Economic data points remained relatively light during the week and left investors with few objective factors to consider when gauging risk sentiment. News of the coronavirus outbreak in China was immediately targeted as the culprit for domestic and international equity market volatility, a notion we do not necessarily agree with. Financial media outlets are often obsessed with tying a specific and observable reason to every reaction across equity markets as if though they’re convinced of why something is happening. We urge caution in such subjective analysis. Rarely are we ever confident that day-to-day movements can be entirely associated with a specific event and that an explanation should make immediate sense. In fact, over the very short-term, no one can say with certainty as to what may be driving the risk and return nature of global equity markets, notwithstanding alarming geopolitical issues (i.e. the latest bombing with Iran) or maybe direct threats to specific sectors of the economy (i.e. terrorist attack on the largest oil refinery in the world). Even under such scenarios, however, the likelihood of maintained volatility is often not something that remains an issue. This means caution is always warranted in attempting to react in an immediate risk-off sentiment at the announcement of such news. Having said that, however, and focusing back on the latest news of the coronavirus, confirmed cases in the U.S. may generate a pause across investor sentiment over the next few months. The inability to truly gauge the severity of the issue, or even the ability to treat patients, has caused the WHO (World Health Organization) to remain firm in their communication that this virus should be taken very seriously. What that may mean for global equities remains subjective at this point and the entire situation has generated a new layer of uncertainty. Unlike risk, uncertainty cannot be quantified and managed, indicating that the current news cycle on the coronavirus provides little guidance on the path of equity markets. That didn’t stop Chinese equities, however, from capturing downside last week as the MSCI China index closed lower by -4.84%. Domestically, the Standard & Poor’s (S&P) 500 lost approximately -1% while its small capitalization counterpart closed the week lower by -2.23% (S&P 600).
On the topic of economic data points alluded to earlier, we learned during the week that existing home sales for December increased by more than had been anticipated. Such growth follows last week’s release of December new home sales which posted the best growth rate in 13 years. We are encouraged to see multiple housing data points reaffirm the notion of health in the housing sector and we remain optimistic in the ability for maintained strength throughout the year. It’s important to note that the notion of maintained strength, in our view, entails a more subdued environment with slower than anticipated growth yet one that does not necessarily contract. At least not over the next 12 months. As the eventual business cycle shift occurs, housing will face its own cycle as it has been observed in every business cycle shift in the past (some, obviously, with more severity than others). Nothing is new when discussing the concept of shifting business cycles (i.e. observed recessions before a next secular cycle can begin). By remaining objective in our risk management process across our multi-strategy investment platform, and by attempting to gauge the potential severity of the next business cycle shift, we may be able to pinpoint factors that reduce downside risks. Please note that reduction in risks does not mean elimination of risks.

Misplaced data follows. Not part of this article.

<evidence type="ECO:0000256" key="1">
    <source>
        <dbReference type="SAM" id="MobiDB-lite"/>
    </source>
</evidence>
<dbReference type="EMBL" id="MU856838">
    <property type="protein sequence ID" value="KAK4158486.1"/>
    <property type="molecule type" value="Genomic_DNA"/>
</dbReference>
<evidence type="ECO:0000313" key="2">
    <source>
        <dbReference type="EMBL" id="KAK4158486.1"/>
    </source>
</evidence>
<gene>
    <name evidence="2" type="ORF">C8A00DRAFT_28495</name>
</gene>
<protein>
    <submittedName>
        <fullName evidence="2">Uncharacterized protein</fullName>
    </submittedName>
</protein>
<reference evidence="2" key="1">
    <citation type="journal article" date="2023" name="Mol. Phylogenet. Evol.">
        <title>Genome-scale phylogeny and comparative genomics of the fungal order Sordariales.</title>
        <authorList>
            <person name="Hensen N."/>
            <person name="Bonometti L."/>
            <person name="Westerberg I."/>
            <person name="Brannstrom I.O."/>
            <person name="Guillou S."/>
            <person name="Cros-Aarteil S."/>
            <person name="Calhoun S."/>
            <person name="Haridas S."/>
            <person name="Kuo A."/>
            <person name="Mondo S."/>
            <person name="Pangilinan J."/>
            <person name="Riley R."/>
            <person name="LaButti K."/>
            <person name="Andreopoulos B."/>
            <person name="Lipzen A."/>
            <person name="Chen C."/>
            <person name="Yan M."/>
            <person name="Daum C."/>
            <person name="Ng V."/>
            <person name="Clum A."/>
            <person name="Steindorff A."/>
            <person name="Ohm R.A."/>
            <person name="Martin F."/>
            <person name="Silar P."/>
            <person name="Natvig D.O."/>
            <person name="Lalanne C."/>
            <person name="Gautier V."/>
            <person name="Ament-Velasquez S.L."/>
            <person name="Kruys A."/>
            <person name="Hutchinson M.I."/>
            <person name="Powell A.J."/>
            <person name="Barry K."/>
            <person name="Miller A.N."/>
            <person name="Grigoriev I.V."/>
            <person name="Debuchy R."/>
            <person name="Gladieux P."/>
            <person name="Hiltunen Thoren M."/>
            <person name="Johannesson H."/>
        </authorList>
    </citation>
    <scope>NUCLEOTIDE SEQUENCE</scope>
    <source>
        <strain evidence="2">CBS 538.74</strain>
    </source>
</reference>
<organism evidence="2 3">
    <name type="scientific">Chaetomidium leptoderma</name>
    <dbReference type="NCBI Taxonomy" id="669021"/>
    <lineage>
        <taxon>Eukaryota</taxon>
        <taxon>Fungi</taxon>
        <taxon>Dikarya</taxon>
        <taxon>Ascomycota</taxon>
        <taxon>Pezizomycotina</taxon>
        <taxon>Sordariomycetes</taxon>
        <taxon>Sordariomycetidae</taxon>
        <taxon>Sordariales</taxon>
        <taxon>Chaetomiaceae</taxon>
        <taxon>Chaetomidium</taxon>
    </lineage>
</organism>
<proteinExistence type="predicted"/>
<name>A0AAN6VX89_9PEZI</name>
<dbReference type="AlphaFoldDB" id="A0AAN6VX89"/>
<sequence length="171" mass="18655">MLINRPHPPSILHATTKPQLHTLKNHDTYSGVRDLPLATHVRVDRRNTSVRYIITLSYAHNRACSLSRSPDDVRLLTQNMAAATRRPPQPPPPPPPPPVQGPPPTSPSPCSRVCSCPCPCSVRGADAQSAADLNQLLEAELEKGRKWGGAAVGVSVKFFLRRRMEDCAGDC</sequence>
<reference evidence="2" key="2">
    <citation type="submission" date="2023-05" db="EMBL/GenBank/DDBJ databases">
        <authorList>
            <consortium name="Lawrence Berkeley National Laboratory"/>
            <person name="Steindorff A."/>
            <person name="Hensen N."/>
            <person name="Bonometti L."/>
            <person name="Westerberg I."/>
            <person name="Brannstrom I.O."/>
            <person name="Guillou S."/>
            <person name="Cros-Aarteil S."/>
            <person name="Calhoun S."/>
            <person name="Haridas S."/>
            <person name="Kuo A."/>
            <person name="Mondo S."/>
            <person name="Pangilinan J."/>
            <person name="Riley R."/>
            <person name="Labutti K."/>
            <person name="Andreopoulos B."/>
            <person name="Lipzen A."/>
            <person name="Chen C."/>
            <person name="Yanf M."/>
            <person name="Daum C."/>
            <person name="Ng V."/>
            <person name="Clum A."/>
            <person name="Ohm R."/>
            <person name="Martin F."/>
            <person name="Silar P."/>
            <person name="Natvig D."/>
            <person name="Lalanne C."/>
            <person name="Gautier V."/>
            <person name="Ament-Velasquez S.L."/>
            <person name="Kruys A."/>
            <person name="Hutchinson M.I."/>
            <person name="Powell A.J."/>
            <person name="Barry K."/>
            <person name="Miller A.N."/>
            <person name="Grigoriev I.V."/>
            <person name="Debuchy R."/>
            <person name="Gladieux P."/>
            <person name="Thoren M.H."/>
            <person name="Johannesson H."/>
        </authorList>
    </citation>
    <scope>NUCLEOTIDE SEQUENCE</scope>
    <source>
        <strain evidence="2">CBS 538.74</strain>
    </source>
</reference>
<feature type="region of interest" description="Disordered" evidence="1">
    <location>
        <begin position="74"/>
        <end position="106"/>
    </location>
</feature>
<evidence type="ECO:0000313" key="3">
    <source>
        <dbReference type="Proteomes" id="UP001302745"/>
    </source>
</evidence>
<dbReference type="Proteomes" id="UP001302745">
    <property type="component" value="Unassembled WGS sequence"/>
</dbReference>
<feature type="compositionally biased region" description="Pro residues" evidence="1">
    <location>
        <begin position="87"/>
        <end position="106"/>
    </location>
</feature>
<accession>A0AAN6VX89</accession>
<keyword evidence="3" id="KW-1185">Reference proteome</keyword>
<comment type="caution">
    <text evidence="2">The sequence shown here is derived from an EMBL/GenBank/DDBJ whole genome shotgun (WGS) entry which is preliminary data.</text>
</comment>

Lastly, as it relates to the Senate impeachment trial, there appears to be no sign of systemic risks from the proceedings. The process is nearing its end and we’ll have more information soon.
Edison Byzyka, CFA – Chief Investment Officer
Investment advice offered through CX Institutional, a registered investment advisor.
The opinions voiced in this material are for general information only and are not intended to provide specific advice or recommendations for any individual. To determine which investment(s) may be appropriate for you, consult your financial advisor prior to investing. All performance referenced is historical and is no guarantee of future results. All indices are unmanaged and cannot be invested into directly. The economic forecasts set forth in the presentation may not develop as predicted.
The MSCI EM (Emerging Markets) Index is a free float-adjusted market capitalization weighted index that is designed to measure the equity market performance of the emerging market countries of the Americas, Europe, the Middle East, Africa and Asia. The MSCI EM Index consists of the following emerging market country indices: Brazil, Chile, Colombia, Mexico, Peru, Czech Republic, Egypt, Greece, Hungary, Poland, Qatar, Russia, South Africa, India, Indonesia, Korea, Malaysia, Philippines, Taiwan, and Thailand.
The Standard & Poor’s 500 Index is a capitalization weighted index of 500 stocked designed to measure performance of the broad domestic economy through changes in the aggregate market value of 500 stocks representing all major industries.
The S&P Small Cap 600 Index is an unmanaged index generally representative of the market for the stocks of small capitalization U.S. companies.
All return data sourced from Bloomberg. All other data soured from Bloomberg, through the release of monthly figures from the Department of Labor, Bureau of Economic/Labor Statistics, U.S. Census Bureau, or from the Federal Reserve and any of its affiliated regional locations.
Small Business Optimism sourced through NFIB. Consumer sentiment sourced through the University of Michigan.
Earnings data sourced through Bloomberg Intelligence and through Bloomberg’ earnings analysis composites.